I was feeling pretty smug in October as I got in quickly and booked my train tickets to go home and see the family in Manchester for Christmas.
Then came the news this week that Aslef, the train driver’s union, are going to be striking in the run up to Christmas and are calling for an overtime ban too.
Now anyone who regularly travels cross-country will know that an overtime ban can mean sudden, last-minute cancelations to trains booked on non-strike days. It can also mean hugely overcrowded trains that are running. I’ve spent many a journey sat on the floor by a broken loo, hating all of humanity. And as social niceties go out of the window, we have the desperate dash to the train when the platform is finally announced, laden with baggage. Wondering where on earth the baggage will actually fit.
Yes, traveling at Christmas is fraught with potential traumas. But my cheery overview neglects to mention that the main action will happen from 01 to 09 December 2023, so before the main rush. But that does mean Christmas trips, parties, gigs and events will all be affected. Here’s my guide to what’s likely to happen and what your consumer rights are if you can’t travel or attend an event.
Will I be able to catch a train?
Whenever there’s a strike that affects many lines, it’s easy to assume that the network will effectively shut. However, not every train operator or service will be affected – and the rail companies and Network Rail generally work on a contingency plan to keep some parts of the rail network working. The official advice is not to travel by train unless absolutely necessary. If you can get on a train it’s going to be no fun.
However, bear in mind that timetables will be suspended – and whatever services are operating are likely to make limited stops and will be packed. As we’ve seen over the last few years, on non-strike days in between the official ones the rail service will take a long time to grind back in to action so expect disruption over the whole period.
Of course, you might want to look at other options. Coaches are running (so far) and though they might make journeys longer, they are a cheap and plentiful option. You might even want to book a ticket, just in case. Oh and with apologies to Greta, it might actually be cheaper to fly as I was forced to do last year. Remember that you’ve got to get to the airport though.
What if I miss a gig, festival, or sports event?
There’s a huge number of events going on over strike days. Even if you have alternative transport like a car, you may find considerable congestion and a lack of parking at your destination. Plus the price of petrol is still way too high.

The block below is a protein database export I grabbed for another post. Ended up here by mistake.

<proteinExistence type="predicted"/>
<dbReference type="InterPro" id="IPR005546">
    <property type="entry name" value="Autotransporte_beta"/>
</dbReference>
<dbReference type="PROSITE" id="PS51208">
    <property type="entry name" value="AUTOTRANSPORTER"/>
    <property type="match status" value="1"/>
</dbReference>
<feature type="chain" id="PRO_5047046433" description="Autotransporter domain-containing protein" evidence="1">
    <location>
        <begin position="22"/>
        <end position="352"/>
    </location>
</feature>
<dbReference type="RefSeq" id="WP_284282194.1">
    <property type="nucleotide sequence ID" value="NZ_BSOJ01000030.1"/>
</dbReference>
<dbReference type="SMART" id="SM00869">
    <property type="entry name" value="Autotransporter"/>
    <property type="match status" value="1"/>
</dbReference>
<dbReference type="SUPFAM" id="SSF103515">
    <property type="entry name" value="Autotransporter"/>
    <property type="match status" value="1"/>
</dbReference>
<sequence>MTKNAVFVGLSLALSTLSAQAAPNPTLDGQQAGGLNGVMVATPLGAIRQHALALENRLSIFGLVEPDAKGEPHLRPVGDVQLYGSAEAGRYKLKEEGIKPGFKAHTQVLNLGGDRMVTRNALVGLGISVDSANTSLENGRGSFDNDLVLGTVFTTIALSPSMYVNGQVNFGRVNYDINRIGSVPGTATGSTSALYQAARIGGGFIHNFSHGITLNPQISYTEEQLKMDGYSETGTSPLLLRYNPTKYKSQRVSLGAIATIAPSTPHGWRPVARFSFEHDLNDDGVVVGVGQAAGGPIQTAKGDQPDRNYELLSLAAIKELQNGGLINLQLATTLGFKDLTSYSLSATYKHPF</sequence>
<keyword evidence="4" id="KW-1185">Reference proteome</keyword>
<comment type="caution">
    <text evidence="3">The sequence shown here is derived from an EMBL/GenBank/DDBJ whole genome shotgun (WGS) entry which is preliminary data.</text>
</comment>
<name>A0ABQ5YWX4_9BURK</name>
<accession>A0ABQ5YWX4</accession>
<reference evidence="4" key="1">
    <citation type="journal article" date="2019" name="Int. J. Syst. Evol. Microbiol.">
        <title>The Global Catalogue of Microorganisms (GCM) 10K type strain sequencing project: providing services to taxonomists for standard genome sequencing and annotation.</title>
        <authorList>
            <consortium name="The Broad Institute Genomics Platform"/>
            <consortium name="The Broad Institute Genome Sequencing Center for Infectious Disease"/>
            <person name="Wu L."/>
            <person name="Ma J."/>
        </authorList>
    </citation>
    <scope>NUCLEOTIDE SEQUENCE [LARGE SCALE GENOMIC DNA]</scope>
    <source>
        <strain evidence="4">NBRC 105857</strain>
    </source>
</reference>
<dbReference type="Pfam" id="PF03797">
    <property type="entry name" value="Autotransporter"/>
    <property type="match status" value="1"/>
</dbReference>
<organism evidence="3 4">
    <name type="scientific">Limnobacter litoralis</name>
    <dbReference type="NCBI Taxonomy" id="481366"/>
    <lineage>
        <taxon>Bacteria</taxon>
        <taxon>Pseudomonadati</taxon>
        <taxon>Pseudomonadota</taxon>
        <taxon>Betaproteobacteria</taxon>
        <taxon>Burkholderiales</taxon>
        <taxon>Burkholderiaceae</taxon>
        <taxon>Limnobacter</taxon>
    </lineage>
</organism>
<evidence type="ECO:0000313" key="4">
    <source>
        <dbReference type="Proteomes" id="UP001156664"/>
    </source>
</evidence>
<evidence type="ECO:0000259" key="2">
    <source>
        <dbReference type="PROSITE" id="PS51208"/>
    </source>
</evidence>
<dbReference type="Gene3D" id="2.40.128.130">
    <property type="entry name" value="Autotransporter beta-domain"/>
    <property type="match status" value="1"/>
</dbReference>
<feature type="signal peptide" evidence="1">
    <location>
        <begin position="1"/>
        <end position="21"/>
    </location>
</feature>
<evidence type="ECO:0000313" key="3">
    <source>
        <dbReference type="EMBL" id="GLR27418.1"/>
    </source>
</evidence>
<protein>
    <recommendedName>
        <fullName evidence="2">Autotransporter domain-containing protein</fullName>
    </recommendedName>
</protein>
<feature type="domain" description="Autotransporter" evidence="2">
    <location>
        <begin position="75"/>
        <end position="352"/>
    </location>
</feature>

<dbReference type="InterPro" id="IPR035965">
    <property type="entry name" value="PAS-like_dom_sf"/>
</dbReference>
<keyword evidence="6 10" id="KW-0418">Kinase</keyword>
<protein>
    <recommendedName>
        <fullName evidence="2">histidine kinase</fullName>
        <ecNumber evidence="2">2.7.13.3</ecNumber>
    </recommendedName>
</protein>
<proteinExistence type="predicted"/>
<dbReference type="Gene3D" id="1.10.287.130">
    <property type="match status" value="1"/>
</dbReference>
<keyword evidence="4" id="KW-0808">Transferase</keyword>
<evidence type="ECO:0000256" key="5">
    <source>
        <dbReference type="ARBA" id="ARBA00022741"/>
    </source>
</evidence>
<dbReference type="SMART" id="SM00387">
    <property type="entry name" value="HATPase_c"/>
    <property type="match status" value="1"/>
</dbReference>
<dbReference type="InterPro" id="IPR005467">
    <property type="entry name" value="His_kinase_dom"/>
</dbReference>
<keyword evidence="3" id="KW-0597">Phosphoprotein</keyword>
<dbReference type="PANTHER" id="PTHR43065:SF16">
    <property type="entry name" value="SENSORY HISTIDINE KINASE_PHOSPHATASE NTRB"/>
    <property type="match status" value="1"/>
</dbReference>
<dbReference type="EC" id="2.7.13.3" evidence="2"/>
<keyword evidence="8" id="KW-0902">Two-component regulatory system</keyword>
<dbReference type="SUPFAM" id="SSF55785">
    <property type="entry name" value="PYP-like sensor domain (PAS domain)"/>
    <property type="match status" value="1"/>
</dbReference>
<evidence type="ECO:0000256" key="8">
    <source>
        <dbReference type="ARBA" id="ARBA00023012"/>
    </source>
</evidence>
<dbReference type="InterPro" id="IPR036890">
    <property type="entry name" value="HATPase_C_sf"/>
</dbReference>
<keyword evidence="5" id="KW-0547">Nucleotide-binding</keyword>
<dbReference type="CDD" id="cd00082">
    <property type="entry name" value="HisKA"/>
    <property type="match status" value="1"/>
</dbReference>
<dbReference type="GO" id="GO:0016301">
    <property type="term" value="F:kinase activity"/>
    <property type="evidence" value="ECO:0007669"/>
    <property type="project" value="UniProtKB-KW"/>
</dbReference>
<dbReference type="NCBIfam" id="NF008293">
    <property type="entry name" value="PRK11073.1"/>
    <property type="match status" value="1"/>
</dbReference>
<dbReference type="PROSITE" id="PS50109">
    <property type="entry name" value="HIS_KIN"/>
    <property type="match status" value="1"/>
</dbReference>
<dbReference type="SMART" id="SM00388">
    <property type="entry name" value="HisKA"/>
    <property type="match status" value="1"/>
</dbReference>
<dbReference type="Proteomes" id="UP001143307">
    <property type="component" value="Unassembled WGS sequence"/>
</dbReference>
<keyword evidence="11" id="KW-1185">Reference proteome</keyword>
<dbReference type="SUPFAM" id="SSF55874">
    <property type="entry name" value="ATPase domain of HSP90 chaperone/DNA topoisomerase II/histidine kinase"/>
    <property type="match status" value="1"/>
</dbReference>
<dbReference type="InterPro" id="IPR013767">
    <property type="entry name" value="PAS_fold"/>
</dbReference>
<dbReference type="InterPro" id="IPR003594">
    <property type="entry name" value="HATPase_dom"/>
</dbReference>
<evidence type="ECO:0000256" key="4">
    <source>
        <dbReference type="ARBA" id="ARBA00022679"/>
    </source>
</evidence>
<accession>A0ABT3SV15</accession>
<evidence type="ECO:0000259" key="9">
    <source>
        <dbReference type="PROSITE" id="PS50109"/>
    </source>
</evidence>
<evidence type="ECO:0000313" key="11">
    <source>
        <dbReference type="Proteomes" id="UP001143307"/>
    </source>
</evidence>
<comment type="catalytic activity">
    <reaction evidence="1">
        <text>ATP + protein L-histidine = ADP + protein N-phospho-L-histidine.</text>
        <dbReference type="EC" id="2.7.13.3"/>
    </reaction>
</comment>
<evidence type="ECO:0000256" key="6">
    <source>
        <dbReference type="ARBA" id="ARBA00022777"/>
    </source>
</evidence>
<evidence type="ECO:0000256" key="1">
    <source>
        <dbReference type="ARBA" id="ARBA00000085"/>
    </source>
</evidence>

If you can’t attend a rescheduled event, then you usually have the right to get a refund if you can’t attend the new date. If you bought direct from the official ticket site, they have resale options so you can avoid the touts and resale agents. But there isn’t a strike action compensation clause in most T&Cs – so be prepared to negotiate.
If the event is going ahead, then you’re stuck with the resale options through specific ticket agencies. Though if you know someone who lives nearby and can attend, most options allow you to transfer the ticket to a friend or family member. Be prepared for endless faffing about on clunky ticketing apps though. Most don’t allow screenshots of tickets.
What happens if you can’t travel due to a train strike.
For passengers, the best advice is ‘work from home and avoid travel if you can’. Of course, that’s not always practical, so keep in touch with your employers if you are struggling to get in to work.
If you’ve paid for advance tickets or passes, then you should be able to get a refund, but how that process works depends on the individual rail companies, who have all the details on their websites.
According to Network Rail:
If your service has been cancelled, delayed or rescheduled, you may be entitled to a fee-free change or refund from the original retailer of your ticket.
If you have advance tickets and can’t – or chose not to – travel because of the industrial action you should be able to get your money back. But train operators have a few caveats to this, which is why the National Rail statement features the word ‘may’ when mentioning refunds.
When strikes happen, some train operators say they will allow you to use your ticket on their services instead. Or there may be rail replacement or emergency services available. I’ve gone through the T&Cs on some train websites, many of which say they will only pay out if you can’t travel or are delayed when taking these alternative services. This isn’t realistic or fair, so make a formal complaint if this is what you are told. You can also make a complaint to the Rail Ombudsman.
Again, in theory, you can claim a refund for season or flexi-season tickets where you can’t travel too. The way this is calculated is pro-rata and is rather complex, but again, you can start the process through the train operator website. They can charge an admin fee of up to £10 though.
Featured in Mirror – Martyn James